Diner Talk

My mom used to tell me stories of her diner-waitressing days. She started working at 15, a young, “apple-cheeked” smiler who (of course) began her first shift by spilling all over a policeman. She worked there all through high school and even into college. She talks about the man who came in every day, three meals a day, ever since his wife died.

“He used to make his tattoo dance for us,” she says, and I picture a wrinkly old arm tattoo shaking and jiving on the diner counter.

I thought, growing up, that I would work at a diner, too. I guess I thought I’d do most things my mother had done, and in the same order. But the little diner in my town would have none of it. [“Do you have experience waitressing?” “No, but I’m a fast learner.” “Sorry, no thanks.” And I was out on the streets.]

A second chance came, however, after college graduation. [I know! You’re not supposed to work at diners when you have a college degree! Well, guess what? Life doesn’t always end up the way you expect it to.]

I walked in on a rainy day in October looking for a part-time job to supplement my wonderful job at the tea shop. It was spur-of-the-moment, prompted by my love of this particular diner’s grilled cheese on homemade bread.

I sat down with Nick, the owner, and he asked me about three questions:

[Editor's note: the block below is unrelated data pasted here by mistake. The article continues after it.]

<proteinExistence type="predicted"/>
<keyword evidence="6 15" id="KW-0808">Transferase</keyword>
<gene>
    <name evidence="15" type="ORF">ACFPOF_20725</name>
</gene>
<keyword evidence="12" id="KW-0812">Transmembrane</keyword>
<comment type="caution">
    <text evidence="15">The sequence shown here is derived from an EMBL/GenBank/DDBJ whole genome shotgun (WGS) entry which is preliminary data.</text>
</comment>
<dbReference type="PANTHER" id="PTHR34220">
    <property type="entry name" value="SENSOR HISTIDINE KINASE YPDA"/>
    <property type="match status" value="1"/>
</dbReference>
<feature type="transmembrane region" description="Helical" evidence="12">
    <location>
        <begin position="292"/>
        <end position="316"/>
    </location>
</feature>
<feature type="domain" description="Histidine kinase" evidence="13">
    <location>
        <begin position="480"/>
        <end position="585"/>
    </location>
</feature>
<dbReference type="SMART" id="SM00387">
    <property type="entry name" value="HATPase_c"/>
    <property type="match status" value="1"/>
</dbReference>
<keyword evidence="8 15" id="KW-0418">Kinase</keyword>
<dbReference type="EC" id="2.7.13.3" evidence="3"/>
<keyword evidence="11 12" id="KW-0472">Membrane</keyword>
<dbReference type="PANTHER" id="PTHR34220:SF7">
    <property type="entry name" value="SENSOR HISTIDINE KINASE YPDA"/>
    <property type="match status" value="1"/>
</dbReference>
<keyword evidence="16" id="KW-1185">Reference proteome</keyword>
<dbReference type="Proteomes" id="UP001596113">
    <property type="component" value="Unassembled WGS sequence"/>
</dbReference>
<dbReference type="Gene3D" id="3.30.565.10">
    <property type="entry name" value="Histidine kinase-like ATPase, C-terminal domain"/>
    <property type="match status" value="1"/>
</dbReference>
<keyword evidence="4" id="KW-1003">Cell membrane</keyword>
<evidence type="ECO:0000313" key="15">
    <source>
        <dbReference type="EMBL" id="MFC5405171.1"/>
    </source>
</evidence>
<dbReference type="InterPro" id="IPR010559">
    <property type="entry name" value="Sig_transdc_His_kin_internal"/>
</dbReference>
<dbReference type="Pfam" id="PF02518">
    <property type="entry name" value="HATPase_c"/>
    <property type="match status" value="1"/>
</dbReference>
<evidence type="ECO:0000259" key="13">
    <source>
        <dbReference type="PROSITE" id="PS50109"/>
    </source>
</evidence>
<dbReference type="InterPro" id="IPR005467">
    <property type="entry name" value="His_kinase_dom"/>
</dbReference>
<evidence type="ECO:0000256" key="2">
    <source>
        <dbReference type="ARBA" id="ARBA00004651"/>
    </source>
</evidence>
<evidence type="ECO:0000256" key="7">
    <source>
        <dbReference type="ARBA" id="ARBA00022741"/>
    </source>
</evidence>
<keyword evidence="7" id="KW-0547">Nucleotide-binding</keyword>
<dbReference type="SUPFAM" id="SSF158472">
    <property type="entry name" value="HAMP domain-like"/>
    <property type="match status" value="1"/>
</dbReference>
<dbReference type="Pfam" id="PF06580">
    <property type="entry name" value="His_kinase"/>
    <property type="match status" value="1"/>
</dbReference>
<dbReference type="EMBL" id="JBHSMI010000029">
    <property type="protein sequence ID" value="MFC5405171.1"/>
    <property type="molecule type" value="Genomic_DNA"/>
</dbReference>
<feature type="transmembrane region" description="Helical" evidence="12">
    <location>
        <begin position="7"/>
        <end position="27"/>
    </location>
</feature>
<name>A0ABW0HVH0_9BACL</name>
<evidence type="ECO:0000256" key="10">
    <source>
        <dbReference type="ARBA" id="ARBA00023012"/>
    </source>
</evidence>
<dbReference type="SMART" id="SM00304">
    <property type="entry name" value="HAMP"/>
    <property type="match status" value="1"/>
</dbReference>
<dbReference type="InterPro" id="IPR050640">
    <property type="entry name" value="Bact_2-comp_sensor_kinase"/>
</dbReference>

“Do you have experience waitressing?”

“No, but I’m a fast learner.”

“Are you good with people?”

“Yes!”

“Can you start Monday?”

“Definitely.”

You know what landed me that job, the one that no college-grad is supposed to want, but the one that I couldn’t wait to start?

I smiled.

No joke.

Nick leaned back in his chair and said, “I really like that smile.”

And I laughed awkwardly because what do you say to something like that?

“No, seriously,” he said. “I just fired a girl yesterday because she walked around like a dead person. None of the customers liked her. It was terrible. Keep that up and you’ll be great.”

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What is it about smiles that gets people?

I am totally victim to a good smile. After height (over six feet? thank you very much!), smiles are the first thing I notice about men. But women, too, really. Think right now about the people you know – which ones do you picture smiling? They’re probably the same ones you enjoy spending time with.

Babies mimic faces, but they’re not the only ones: look at a person smiling, and you’ll find it hard not to smile, too. It’s contagious. And beautiful. And who doesn’t want to be with someone who’s joyful?

Did I smile every day I was at the diner?

Yeah, but I didn’t always feel like it.

That’s another thing, though – the act of smiling produces the feeling of happiness.

And as I start this month of September, my second year teaching, I remind myself of this. Happiness and joy can be contagious things, and smiling is a way to spread them. I’ve been growing out of my melancholy stage, and the light at the end of it is beautiful.

Try it on. It looks good.

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